When a Maryland nursing home employee is subject to neglect or abuse, the local prosecuting authority has the discretion whether to pursue criminal charges against the accused. Typically, if criminal charges are filed, the victim of the abuse or neglect will wait until the resolution of the criminal case to pursue a civil claim for damages. If the accused is found guilty at a criminal trial, this may help the victim obtain a judgment against their abuser.
While a criminal conviction may make it easier for the victim of nursing home abuse or neglect to recover for their injuries in a personal injury lawsuit, it is important that Maryland nursing home residents and their families know that there is no requirement that the accused is found guilty – or even charged – with a criminal offense. This is due to the different standards of proof in civil and criminal cases.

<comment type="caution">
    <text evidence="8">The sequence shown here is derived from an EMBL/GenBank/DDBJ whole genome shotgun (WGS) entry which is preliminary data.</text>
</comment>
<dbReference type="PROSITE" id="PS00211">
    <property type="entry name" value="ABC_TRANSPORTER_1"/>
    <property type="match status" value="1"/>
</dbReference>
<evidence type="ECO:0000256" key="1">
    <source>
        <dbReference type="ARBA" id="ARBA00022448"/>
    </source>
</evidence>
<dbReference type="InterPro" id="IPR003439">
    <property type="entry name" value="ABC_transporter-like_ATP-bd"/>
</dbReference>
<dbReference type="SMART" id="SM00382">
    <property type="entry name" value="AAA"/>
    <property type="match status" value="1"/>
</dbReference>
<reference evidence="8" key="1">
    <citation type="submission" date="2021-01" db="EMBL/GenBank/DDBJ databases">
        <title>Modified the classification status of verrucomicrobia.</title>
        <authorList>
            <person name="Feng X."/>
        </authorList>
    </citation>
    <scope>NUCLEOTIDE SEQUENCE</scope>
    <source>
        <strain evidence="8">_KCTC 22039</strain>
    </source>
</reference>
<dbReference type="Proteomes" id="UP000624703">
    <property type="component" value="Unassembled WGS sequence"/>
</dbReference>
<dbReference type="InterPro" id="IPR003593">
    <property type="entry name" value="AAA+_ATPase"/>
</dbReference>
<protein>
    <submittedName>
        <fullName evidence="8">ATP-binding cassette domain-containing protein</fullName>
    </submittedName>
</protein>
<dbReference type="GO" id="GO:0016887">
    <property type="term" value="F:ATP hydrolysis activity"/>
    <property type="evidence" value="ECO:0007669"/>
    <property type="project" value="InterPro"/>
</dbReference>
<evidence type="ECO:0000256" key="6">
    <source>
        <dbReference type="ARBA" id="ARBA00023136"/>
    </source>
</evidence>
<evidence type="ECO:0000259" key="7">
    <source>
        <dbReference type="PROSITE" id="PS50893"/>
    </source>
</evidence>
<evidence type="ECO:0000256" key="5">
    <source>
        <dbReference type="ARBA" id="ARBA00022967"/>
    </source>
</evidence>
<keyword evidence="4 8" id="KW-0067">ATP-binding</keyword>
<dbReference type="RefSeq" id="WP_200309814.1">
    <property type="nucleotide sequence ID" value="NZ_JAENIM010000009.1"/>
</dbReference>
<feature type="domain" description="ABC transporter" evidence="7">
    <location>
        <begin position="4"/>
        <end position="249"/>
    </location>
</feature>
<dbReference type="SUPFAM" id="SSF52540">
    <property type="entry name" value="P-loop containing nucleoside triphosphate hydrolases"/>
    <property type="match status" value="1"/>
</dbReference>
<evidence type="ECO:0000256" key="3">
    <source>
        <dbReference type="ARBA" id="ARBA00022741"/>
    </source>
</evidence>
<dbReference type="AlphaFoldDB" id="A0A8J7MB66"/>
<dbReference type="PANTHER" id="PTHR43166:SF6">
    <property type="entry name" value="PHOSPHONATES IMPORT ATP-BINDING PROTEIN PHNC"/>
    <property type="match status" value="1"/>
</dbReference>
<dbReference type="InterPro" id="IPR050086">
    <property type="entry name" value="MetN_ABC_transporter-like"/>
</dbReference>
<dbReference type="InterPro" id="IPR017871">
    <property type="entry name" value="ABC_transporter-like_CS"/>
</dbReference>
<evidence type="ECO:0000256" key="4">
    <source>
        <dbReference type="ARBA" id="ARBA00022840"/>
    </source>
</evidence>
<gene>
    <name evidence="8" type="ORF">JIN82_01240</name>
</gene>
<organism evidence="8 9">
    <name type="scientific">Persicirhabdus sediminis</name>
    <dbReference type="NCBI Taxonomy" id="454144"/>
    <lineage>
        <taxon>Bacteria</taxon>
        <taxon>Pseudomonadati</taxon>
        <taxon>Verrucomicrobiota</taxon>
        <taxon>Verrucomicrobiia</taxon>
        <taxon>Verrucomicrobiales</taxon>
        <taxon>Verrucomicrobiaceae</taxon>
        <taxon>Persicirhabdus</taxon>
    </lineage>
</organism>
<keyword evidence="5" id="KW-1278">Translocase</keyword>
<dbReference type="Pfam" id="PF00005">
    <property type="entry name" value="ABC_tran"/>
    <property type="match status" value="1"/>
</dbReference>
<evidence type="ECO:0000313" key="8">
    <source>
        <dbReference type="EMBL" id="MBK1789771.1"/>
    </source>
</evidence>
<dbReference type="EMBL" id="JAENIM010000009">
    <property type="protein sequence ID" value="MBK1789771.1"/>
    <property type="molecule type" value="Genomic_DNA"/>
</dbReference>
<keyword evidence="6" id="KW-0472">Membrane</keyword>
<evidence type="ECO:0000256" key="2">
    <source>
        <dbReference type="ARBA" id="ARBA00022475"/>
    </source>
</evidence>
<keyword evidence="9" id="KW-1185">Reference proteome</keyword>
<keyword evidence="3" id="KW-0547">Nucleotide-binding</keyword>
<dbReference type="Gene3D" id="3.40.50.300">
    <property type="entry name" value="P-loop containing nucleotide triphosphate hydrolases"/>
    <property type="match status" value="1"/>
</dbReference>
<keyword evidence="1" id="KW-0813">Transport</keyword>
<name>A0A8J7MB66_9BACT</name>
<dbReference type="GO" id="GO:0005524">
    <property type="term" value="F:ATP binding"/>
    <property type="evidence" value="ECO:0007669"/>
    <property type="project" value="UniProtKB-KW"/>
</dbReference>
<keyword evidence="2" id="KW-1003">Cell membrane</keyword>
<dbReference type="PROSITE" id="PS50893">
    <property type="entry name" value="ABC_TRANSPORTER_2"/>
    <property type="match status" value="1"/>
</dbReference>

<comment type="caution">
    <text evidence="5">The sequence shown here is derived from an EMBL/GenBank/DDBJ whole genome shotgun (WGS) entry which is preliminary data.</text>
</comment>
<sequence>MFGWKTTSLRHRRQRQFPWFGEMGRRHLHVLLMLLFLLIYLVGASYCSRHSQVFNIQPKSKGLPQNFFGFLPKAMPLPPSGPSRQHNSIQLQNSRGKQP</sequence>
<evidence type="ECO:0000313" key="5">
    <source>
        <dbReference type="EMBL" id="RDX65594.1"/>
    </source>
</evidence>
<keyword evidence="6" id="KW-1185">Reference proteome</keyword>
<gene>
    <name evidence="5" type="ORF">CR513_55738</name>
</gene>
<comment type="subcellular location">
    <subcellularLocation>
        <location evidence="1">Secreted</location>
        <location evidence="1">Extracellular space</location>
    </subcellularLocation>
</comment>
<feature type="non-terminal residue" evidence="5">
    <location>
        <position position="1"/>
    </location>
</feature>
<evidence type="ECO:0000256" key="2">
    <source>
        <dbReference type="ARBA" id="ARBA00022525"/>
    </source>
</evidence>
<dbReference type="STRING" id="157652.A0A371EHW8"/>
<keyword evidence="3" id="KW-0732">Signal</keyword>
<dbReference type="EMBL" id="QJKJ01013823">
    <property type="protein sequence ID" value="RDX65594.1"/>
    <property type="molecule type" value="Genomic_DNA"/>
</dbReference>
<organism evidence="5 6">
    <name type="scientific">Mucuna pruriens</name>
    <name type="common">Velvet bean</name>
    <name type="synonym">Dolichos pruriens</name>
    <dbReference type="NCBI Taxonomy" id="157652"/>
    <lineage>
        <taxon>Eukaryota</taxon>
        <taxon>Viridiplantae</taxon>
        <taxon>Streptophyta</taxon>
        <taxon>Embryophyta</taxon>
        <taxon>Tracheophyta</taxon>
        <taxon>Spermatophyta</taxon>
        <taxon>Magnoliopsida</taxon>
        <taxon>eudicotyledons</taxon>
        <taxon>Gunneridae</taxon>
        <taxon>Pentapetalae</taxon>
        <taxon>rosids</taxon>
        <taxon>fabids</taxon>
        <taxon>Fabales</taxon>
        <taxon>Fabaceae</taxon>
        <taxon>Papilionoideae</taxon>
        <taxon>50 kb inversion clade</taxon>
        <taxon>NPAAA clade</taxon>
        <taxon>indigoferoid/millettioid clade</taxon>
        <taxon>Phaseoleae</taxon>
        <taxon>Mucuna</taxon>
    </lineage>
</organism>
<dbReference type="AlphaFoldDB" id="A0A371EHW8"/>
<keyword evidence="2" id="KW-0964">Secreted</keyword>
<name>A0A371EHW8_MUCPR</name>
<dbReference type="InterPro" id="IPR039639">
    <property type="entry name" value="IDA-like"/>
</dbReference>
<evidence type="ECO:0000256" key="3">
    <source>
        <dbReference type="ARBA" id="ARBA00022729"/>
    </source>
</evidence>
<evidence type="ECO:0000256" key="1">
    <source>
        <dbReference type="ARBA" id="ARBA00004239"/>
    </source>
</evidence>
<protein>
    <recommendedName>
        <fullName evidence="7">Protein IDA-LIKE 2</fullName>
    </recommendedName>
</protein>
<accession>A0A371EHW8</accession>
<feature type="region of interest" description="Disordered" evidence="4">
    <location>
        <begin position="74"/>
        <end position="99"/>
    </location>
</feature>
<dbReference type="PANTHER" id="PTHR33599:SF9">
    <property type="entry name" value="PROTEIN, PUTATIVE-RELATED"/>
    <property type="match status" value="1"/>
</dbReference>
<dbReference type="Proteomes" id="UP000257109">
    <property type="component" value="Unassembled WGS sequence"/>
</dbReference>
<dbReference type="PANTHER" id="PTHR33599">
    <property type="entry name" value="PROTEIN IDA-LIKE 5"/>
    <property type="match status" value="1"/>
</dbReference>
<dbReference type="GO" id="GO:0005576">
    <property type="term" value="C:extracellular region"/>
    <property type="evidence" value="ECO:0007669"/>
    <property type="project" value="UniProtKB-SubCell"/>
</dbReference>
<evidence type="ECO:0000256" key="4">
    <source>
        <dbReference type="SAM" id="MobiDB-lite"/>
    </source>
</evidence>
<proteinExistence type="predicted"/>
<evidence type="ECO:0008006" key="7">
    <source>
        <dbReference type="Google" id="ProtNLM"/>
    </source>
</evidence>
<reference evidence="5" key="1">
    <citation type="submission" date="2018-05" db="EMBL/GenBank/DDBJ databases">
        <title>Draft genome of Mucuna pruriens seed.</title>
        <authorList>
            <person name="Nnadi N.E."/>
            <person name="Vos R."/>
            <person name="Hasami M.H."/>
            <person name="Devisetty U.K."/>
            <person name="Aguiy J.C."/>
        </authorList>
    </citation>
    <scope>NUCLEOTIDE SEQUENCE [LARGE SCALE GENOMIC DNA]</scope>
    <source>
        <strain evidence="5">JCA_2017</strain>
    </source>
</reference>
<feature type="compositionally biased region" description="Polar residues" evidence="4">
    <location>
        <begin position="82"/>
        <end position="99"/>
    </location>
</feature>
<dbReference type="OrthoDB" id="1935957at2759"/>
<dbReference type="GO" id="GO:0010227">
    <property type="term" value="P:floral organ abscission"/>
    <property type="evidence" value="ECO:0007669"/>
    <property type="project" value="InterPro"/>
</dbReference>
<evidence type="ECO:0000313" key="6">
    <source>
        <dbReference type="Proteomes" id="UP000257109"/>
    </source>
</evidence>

To be found guilty of a criminal offense, a jury must establish that the accused is guilty “beyond a reasonable doubt.” This is a very high standard. However, in a civil claim against a Maryland nursing home, the plaintiff need only prove that the defendant was liable by a “preponderance of the evidence.” Most jurists understand this standard to mean that it was “more likely than not” that the defendant is liable under the plaintiff’s theory.